• In a pan, add the coconut and sugar and fry them on a medium heat till nicely mixed and the sugar dissolves. 
  • Fry the dry fruits in ghee and add them into the coconut mixture. Add cardamom powder mix it and let it cool. Once it is cooled, take a spoonful of the mixer and make ladoos of it. Set aside.
  • Now apply oil / ghee on your hand, take a small ball of the dough, spread it in your palm and fill in the coconut mixture.
  • Wrap the dough such that it covers the coconut ladoo nicely. Apply ghee on a rolling board (banana leaf or polythene sheet), keep the covered ladoo on it and start pressing it lightly with your hand so that it becomes like a chapati. Basically, it is like making stuffed parantha.
  •  Heat a tawa, spread some ghee and place the opputtu on it. Cook for a minute or two, then turn the side, sprinkle some ghee and cook till done.
  • Serve hot or cold.

Thursday, 10 March 2016

Coconut Rice

   Coconut has been one of the most commonly used ingredients in our home. As children, we used to have coconut with vellam / panangaruppatti (gud) or simply with salt and red chilli powder as our evening snacks. Since we have coconut trees in our farm itself, we, siblings had our choice of coconut (from which tree it should come). Now of course,living in the opposite end of the country, we are more than happy as long as we get one! 

   So, coconut was my obvious choice for this month BM as my childhood memories came alive with it. Coconut rice is not only my all time favourite but many of my friends love it as well. They often used to tell me to make this for them. Now for the recipe of this simple and easy to make dish.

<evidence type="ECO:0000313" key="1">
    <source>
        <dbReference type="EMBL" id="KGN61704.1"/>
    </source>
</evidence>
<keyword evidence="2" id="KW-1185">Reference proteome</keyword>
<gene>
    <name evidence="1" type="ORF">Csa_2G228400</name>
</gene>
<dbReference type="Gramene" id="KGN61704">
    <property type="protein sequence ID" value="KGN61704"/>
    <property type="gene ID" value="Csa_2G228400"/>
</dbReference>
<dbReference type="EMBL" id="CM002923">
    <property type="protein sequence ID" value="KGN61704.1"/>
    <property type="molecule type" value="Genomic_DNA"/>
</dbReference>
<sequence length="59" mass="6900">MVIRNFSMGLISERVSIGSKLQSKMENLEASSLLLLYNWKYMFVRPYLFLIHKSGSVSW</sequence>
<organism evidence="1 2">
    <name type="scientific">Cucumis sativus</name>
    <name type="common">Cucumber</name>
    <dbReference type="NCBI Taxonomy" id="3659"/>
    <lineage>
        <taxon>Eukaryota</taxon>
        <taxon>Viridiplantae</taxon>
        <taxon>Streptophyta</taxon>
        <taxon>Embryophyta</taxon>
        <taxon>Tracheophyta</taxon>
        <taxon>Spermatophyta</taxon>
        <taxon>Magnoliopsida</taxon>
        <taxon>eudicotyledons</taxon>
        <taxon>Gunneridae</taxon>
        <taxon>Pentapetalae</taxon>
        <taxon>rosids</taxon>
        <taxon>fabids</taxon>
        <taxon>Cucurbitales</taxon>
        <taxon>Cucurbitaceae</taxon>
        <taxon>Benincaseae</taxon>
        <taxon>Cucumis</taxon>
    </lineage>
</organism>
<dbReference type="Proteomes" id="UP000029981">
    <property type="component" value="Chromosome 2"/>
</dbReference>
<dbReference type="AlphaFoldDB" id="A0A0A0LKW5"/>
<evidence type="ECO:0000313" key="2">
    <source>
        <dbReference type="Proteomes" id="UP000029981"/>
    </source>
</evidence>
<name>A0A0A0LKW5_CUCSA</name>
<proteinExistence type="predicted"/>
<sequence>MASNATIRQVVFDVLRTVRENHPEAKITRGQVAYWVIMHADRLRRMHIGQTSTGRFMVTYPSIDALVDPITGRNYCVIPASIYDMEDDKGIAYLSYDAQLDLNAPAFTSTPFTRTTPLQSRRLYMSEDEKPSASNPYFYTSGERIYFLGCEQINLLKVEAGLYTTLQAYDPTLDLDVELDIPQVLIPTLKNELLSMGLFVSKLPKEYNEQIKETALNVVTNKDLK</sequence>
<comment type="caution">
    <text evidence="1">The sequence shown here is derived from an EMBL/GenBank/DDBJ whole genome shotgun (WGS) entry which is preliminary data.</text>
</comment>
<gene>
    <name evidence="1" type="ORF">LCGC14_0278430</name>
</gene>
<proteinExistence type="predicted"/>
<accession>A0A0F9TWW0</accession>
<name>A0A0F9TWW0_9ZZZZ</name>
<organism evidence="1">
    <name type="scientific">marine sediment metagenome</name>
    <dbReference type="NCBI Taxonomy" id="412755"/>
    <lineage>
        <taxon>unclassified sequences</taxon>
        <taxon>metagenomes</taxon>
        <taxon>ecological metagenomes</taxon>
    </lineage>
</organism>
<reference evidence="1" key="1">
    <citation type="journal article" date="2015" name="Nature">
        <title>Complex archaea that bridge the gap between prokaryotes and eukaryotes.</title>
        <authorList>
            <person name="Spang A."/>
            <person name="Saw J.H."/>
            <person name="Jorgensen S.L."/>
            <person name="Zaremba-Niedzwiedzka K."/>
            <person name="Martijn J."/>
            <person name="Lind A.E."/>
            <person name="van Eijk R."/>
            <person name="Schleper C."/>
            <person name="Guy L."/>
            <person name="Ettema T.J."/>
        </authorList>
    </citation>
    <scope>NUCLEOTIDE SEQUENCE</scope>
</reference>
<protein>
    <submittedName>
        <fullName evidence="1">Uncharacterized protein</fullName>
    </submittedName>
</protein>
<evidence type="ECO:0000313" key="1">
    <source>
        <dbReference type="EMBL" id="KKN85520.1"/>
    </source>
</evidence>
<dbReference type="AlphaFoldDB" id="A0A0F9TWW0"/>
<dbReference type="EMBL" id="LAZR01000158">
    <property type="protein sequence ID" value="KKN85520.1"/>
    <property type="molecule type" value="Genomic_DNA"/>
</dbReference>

• Grated coconut - 1 cup  or 1/2 coconut
  • Cooked and cooled rice - 2 cups
  • Oil - 1 tablespoon
  • Mustard seeds - 1/2  teaspoon
  • Jeera - 1/4 teaspoon
  • Chana dal - 1/2 teaspoon
  • Urad dal (white) -1/2 teaspoon
  • Red chillies -3 or 4 nos
  • Chopped onion - 1 medium 
  • Curry leaves - A few
  • Salt - To taste
  • Heat a pan with oil. Add the mustard seeds. 
  • Once the mustard splutters, add jeera, red chillies, chana dal and urad dal. 
  • When the dals turn golden brown, add onion and curry leaves. Fry till the onion turns translucent.
  •  Now add the grated coconut and fry for a minute add salt and the rice. Mix well and remove from heat.
  • Sprinkle some chopped coriander leaves and serve.
* You can use left over rice.
* Do not fry the coconut too much, else the oil will come out.
* Onion is optional
* Increase or decrease seasoning according to your taste

  It is a simple yet delicious dish. Sure you will try it and enjoy this as much as I enjoyed putting this up for the Blogging Marathon. Check out the Blogging Marathon page for the other Blogging Marathoners doing this BM#62.

Wednesday, 9 March 2016

Future Guiness Record Holder for Imagination!

      My li'l one is so innovative and quick in his thinking that I have almost stopped getting surprised. I really wonder, how, without even opening his eyes, he can keep fooling me like he is reading a story or something. After what seems like an eternity, he will oblige me by getting up and somewhat sitting in the bed. Then the next step towards my goal-making him drink his milk. I offer him the milk in his blue cup. Then the scene goes like this-